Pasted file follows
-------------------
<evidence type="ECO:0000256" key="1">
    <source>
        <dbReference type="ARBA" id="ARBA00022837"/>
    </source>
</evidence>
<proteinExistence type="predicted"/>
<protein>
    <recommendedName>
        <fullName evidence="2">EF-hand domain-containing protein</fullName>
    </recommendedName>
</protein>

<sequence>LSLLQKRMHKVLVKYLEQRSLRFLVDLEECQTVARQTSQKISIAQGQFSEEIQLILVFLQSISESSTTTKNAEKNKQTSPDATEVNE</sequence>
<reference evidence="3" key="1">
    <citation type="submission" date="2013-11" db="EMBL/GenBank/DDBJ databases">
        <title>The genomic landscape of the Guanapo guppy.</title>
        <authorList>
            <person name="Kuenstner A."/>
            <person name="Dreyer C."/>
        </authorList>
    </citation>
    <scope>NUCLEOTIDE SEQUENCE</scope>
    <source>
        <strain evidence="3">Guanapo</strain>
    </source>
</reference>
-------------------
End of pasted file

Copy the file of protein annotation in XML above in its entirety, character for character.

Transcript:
<evidence type="ECO:0000256" key="1">
    <source>
        <dbReference type="ARBA" id="ARBA00022837"/>
    </source>
</evidence>
<proteinExistence type="predicted"/>
<protein>
    <recommendedName>
        <fullName evidence="2">EF-hand domain-containing protein</fullName>
    </recommendedName>
</protein>

<sequence>LSLLQKRMHKVLVKYLEQRSLRFLVDLEECQTVARQTSQKISIAQGQFSEEIQLILVFLQSISESSTTTKNAEKNKQTSPDATEVNE</sequence>
<reference evidence="3" key="1">
    <citation type="submission" date="2013-11" db="EMBL/GenBank/DDBJ databases">
        <title>The genomic landscape of the Guanapo guppy.</title>
        <authorList>
            <person name="Kuenstner A."/>
            <person name="Dreyer C."/>
        </authorList>
    </citation>
    <scope>NUCLEOTIDE SEQUENCE</scope>
    <source>
        <strain evidence="3">Guanapo</strain>
    </source>
</reference>